The Idaho Department of Fish and Game’s first K-9 officer retired after 11 years of service.
Pepper the black lab assisted officers in illegal animal confiscation, wildlife detection, tracking people, locating evidence, provided education and outreach opportunities to the community.
Senior Conservation Officer Jim Stirling initiated the K-9 program in Idaho after learning how other conservation agencies in the U.S. were utilizing K-9 officers as an enforcement tool.
“There are people that are specifically trying to illegally take and possess wildlife and with his special scent ability, odor detection ability, we are able to find those things when people don’t want us to,” Stirling said. “With the detections and their sensitivity of their nose, they’re able to find things we would not be able to see and cover significantly more ground than officers can cover visually.”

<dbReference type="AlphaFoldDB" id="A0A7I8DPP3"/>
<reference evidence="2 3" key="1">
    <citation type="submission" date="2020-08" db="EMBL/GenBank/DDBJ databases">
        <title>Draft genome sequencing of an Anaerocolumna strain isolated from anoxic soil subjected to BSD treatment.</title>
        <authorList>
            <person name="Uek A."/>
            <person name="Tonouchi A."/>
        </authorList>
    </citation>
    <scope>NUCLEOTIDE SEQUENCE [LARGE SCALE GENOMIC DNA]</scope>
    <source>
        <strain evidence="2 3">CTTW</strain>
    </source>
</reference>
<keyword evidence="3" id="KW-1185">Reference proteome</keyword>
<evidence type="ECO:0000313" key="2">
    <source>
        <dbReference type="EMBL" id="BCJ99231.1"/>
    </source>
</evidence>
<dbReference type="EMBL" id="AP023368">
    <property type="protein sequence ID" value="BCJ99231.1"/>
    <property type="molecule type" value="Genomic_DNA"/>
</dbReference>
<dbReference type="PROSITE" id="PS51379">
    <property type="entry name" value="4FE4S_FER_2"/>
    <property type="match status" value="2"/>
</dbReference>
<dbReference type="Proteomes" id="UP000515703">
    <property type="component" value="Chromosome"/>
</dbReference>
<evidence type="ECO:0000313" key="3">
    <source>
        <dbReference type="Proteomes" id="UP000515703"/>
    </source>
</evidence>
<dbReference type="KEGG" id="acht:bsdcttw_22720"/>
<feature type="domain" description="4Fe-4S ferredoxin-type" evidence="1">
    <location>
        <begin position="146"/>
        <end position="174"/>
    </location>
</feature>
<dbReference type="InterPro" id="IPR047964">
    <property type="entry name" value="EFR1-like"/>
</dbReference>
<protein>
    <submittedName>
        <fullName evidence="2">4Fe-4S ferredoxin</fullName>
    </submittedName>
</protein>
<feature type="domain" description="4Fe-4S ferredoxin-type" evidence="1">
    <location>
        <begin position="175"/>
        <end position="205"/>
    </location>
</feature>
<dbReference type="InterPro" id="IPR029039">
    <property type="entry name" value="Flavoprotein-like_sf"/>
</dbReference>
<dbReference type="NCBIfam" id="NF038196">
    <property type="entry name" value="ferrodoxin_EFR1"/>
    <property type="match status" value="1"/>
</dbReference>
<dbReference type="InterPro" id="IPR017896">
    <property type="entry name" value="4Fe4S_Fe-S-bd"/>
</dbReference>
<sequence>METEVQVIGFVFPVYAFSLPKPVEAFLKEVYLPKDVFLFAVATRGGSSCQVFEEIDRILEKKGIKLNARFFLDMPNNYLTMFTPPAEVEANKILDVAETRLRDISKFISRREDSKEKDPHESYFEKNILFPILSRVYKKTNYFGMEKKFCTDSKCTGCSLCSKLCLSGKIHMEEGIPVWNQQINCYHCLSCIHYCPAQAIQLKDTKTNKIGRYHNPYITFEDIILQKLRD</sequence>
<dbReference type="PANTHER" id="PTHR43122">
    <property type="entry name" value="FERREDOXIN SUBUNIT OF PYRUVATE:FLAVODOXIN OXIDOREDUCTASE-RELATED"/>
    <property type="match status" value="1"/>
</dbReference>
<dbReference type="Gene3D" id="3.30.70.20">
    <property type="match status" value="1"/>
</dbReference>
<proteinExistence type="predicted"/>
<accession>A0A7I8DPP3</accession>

Pepper’s skills served as an important tool in assisting officers. Now, there are three active K-9 officers across the state.
“It definitely changed the way I thought about working, thought about doing investigations,” Stirling said. “It gave us another tool to be able to use and be able to find as much evidence as possible before prosecuting cases.”
Stirling said it’s been rewarding working with Pepper all these years. And now, Pepper will go home with Stirling full time where Pepper will have plenty of time to relax and play with his toys.